To power our pump laser, we are using a laser diode driver which drives 0-15 A based on a supplied 0-10 V signal. To control the signal, we created a graphical user interface using Python, with the modules Tkinter and PySerial, as well as an Arduino Duemilanove. The GUI allows us to set a 0-8 V signal (so as not to surpass the 12 A current limit of the diode laser) with 8-bit resolution using a digital-to-analog converter. All of these components were then built into a box to allow for simple operation of the laser diode.


Initial Results

After constructing the fiber laser, using an 80/20 output coupler and 1.5 m of active fiber, we were able to measure the output of the laser in response to the pump laser power.

Initial gain curve of the fiber laser, using 1.5 m of EYDF and a 80/20 coupler

We discovered the laser had an output power of 140 mW with the pump laser at 10 W. But when the pump laser is at 7.1 W, the laser has an output power of 190 mW. We expect we are saturating the erbium-ytterbium co-doped fiber, but that would result in a gain curve which plateaus, not decreases. Investigating other high power lasers, we found a common loss mechanism is Stimulated Brillouin Scattering (SBS). SBS is a nonlinear loss mechanism that increases with pump power and temperature. This means that once we hit max gain on our EYDF, the increased effects of SBS force our laser's output power to decrease. To test this, we switched out the 80/20 2x1 output coupler with a 90/10 2x2 output coupler, which has an additional output for back-reflected light. If there was a significant amount of Stimulated Brillouin Scattering, the amount of light being back-reflected would match the drop in power. However, measuring the light out of the back-reflected endwe only detected 1.5 mW out of the 10% back-reflection end. Meaning there is only 15 mW of total back-reflection, and the loss cannot be due to SBS.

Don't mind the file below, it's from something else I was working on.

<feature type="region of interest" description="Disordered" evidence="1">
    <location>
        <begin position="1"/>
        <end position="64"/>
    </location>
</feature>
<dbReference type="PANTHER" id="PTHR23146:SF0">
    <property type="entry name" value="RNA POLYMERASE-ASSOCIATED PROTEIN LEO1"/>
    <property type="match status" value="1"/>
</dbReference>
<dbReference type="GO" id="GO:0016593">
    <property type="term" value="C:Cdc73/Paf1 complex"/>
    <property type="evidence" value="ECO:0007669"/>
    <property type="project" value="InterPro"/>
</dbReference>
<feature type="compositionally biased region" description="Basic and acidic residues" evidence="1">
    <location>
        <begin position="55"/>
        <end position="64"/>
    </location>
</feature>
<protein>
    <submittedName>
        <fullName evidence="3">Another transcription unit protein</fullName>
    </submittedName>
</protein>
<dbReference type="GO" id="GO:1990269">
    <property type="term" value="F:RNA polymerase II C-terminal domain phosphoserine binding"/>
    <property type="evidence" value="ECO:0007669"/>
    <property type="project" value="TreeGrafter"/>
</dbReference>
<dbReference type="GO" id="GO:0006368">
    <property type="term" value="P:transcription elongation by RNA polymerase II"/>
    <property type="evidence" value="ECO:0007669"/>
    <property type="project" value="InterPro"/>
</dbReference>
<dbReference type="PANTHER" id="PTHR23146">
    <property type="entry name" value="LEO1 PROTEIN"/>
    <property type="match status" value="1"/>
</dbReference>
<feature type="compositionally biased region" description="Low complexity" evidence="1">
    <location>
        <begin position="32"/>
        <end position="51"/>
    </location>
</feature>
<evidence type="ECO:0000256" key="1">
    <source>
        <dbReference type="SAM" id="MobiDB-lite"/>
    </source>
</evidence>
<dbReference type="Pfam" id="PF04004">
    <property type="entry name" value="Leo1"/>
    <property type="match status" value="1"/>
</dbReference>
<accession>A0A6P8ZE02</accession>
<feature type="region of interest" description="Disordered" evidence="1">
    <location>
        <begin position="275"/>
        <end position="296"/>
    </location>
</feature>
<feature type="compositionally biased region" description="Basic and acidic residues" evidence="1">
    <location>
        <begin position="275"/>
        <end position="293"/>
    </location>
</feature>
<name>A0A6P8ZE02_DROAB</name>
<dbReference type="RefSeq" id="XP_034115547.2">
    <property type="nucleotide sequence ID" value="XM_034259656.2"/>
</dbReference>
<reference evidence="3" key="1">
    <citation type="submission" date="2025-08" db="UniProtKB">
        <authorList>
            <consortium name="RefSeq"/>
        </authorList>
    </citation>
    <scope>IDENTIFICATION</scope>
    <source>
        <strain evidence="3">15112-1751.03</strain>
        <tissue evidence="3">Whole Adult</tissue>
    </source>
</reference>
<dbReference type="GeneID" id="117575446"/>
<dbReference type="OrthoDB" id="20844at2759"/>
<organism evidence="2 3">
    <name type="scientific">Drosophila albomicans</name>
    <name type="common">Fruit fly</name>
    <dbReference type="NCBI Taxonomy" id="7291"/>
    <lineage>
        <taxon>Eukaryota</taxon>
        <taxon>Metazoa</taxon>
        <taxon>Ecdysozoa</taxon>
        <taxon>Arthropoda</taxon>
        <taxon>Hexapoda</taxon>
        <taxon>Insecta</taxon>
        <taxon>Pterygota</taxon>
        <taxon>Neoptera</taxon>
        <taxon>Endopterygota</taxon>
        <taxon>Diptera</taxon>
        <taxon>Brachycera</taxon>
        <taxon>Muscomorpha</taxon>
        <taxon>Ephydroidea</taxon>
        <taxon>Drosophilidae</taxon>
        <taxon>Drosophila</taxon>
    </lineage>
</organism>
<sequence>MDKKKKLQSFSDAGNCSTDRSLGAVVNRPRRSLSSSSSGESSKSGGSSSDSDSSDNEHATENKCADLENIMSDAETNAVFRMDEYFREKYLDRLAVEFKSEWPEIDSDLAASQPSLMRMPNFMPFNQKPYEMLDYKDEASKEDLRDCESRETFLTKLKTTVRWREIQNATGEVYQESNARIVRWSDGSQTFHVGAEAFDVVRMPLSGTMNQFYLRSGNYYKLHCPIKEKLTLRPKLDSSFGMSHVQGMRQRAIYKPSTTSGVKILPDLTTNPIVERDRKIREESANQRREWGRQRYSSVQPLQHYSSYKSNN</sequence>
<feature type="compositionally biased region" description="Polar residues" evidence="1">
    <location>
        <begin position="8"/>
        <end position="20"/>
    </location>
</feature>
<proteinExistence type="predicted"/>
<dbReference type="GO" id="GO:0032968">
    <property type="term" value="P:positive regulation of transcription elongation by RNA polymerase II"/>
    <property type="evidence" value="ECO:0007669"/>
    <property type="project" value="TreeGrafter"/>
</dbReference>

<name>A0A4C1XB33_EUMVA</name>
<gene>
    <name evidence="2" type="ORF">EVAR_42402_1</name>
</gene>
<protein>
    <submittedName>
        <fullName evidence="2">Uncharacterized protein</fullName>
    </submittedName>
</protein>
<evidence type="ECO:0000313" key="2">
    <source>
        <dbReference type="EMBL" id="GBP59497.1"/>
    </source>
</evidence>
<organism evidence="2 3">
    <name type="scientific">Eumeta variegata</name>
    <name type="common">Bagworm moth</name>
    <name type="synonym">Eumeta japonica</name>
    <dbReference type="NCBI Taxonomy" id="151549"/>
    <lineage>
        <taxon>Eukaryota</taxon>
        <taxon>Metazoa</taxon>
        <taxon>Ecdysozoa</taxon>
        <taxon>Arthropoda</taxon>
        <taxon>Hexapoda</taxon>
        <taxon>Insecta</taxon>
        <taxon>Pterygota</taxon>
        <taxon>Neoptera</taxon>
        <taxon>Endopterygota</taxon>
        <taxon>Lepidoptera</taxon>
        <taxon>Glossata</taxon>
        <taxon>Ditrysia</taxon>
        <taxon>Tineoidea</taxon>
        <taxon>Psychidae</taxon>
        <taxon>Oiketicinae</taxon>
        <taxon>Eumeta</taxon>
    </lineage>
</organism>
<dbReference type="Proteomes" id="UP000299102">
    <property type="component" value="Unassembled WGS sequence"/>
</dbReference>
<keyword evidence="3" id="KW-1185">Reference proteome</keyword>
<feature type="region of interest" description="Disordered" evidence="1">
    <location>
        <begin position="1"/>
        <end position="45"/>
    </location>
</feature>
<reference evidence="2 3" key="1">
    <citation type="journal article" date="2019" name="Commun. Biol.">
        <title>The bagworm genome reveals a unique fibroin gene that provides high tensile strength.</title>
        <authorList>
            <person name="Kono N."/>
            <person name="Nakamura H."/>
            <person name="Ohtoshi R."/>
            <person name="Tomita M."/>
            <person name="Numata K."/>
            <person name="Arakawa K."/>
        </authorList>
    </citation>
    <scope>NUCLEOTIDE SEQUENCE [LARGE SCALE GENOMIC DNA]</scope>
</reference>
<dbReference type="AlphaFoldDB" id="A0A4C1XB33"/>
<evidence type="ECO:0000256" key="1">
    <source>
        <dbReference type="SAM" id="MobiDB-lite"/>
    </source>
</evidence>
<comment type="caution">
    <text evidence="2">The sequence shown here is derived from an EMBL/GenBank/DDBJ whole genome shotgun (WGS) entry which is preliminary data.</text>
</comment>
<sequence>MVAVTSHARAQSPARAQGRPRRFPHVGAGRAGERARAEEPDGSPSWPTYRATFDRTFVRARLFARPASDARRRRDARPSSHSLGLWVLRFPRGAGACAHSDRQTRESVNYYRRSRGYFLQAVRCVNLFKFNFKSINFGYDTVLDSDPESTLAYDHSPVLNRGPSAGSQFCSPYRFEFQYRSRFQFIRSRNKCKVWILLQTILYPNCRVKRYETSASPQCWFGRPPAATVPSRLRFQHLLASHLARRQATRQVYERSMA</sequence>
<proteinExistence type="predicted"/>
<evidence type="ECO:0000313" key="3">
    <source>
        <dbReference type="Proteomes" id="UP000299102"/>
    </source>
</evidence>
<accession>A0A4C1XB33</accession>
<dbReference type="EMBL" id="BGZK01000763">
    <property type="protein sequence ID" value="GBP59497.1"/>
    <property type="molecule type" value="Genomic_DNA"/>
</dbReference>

Improved gain curve of the fiber laser, using 1.5 m of EYDF and a 90/10 coupler

Now using the 90/10 output coupler, we also implemented a mode scrambler to increase the amount of pump light crossing the core in the active fiber. While the gain curve still has a similar shape, with the peak output power occurring near 7.1 W of pump power, the maximum output power improved drastically to over 1 W.

In an attempt to further increase the output power of the laser, we increased the size of the active fiber to 3 m. Our initial results were promising, measuring near 1.25 W of output power, however before we could characterize the output, the 10 W pump laser burned out.


Current Progress